("Mars' Hill".) A rocky eminence in Athens, separated from the W. of the Acropolis by a raised valley, above which it rises sixty feet. Mythology made it the scene of the god Mars' trim before the gods, at Poseidon's accusation, for murdering the son of the latter, Halirrhotius. The most venerable of all the Athenian courts, consisting of all exarchons of blameless life. It was the Upper Council, to distinguish it from the five hundred, who met in the valley below. It met on the S.E. top of the rock. Sixteen stone steps in the rock still exist, leading from below to Mars' hill, and directly above is a bench of stones cut in the rock facing S., and forming three sides of a quadrangle. Here the judges sat, in criminal and religious cases, in the open air.
The accuser and accused had two rude blocks, still to be seen, one on the E., the other on the W. side, assigned them. Paul, "daily disputing" in the market (agora), which lay between the Areopagus, the Acropolis, the Pnyx (the place of political assemblies), and the Museum, attracted the notice of "certain philosophers of the Epicureans and of the Stoics." They brought him up from below, probably by the steps already described, and, seated on the benches, heard from him the memorable address, so happily adapted in its uncompromising faithfulness, as well as scholarlike allusions, to the learned auditory, recorded in Acts 17. Paul's intense earnestness strikingly contrasts with their frivolous dilettantism.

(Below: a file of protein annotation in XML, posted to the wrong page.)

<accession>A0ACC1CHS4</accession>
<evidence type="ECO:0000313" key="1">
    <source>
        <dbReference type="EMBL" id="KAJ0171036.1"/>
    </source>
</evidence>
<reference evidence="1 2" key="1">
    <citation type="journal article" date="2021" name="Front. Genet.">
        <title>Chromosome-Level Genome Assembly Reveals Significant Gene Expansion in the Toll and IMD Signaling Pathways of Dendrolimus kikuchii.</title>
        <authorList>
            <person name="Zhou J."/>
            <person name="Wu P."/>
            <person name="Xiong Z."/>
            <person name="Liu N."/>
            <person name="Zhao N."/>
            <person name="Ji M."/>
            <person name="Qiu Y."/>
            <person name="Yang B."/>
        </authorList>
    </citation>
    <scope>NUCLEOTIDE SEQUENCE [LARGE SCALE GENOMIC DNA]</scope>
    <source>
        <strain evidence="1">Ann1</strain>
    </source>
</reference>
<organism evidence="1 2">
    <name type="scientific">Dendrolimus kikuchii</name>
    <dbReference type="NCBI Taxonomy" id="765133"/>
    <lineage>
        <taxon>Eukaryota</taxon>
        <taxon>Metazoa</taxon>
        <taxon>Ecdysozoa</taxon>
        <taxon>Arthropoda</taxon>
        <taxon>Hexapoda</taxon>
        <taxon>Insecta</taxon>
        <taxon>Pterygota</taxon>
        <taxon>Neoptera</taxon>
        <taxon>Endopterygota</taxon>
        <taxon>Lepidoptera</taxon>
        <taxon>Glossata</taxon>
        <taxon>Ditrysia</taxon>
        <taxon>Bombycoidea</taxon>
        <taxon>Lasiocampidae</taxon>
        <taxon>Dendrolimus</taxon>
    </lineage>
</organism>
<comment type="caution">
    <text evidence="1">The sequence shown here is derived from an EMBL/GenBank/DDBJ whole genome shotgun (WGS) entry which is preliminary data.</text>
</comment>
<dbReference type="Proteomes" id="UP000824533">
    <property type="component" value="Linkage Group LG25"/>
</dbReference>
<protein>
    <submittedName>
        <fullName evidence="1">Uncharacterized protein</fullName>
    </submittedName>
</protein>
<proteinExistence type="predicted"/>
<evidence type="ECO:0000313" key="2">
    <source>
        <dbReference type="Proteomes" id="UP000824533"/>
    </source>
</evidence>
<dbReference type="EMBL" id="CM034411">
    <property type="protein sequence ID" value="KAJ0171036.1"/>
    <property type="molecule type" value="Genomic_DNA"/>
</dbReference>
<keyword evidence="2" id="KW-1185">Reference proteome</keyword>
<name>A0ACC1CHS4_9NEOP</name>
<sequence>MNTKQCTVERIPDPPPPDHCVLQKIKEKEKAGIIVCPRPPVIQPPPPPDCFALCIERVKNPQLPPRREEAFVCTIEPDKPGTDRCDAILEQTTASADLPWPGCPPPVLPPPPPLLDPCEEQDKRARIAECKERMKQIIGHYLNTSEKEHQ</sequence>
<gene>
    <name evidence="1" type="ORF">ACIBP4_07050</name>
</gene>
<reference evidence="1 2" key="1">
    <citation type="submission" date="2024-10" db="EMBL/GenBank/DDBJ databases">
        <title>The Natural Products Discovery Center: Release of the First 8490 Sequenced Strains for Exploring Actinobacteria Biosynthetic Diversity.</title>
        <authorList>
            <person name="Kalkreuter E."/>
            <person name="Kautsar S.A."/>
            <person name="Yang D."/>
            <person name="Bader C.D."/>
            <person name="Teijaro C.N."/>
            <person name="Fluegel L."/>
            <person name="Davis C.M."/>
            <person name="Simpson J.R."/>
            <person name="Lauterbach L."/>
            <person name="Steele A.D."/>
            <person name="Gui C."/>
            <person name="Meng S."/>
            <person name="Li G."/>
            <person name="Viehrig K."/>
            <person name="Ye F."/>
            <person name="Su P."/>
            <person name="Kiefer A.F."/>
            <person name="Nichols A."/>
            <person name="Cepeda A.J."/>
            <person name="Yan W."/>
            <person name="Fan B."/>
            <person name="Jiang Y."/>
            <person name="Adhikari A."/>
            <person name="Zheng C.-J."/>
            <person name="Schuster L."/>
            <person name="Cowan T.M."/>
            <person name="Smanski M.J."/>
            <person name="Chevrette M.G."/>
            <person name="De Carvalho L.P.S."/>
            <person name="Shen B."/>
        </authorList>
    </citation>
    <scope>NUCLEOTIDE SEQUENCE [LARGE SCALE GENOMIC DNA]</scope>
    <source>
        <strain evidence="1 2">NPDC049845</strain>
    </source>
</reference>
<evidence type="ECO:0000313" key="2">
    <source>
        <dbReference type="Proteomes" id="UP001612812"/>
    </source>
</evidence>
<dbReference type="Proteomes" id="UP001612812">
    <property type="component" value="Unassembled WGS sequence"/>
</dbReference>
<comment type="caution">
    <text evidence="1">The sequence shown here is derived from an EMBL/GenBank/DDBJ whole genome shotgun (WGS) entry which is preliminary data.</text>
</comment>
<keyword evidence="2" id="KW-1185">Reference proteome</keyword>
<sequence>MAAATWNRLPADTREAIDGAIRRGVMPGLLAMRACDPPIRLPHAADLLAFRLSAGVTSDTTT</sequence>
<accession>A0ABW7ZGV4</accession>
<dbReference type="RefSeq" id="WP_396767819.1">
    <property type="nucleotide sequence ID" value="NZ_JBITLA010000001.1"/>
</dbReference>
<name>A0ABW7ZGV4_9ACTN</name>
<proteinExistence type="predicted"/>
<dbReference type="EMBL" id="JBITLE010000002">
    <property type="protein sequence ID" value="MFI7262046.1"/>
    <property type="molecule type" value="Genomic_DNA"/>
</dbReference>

With the temple of Mars near, the Parthenon of Minerva facing him, and the sanctuary of the Eumenides just below him, the beautiful temple of Theseus, the national hero (still remaining) in view, what divine power he needed to nerve him to declare, "God that made the world ... dwelleth not in temples made with hands"; and again in the midst of the exquisitely chiseled statues in front, crowning the Acropolis, Minerva in bronze as the armed champion of Athens, and on every side a succession of lesser images, to reason, "Forasmuch as we are the offspring of God" (which he confirms by quoting his fellow countryman Aratus' poem, 'We are His offspring'), we ought not to think that the Godhead is like gold, or silver, or stone, graven by art or man's device."
Yet he does not begin by attacking their national worship, but draws them gently away from their ignorant worship of the Deity under many idols to the one true God, "Whom ye ignorantly worship, Him declare I unto you." In opposition to the Greek boast of a distinct origin from that of the barbarians; he says, "God hath made of one blood all nations to dwell on all the face of the earth"; and ends with announcing the coming judgment by the Lord Jesus.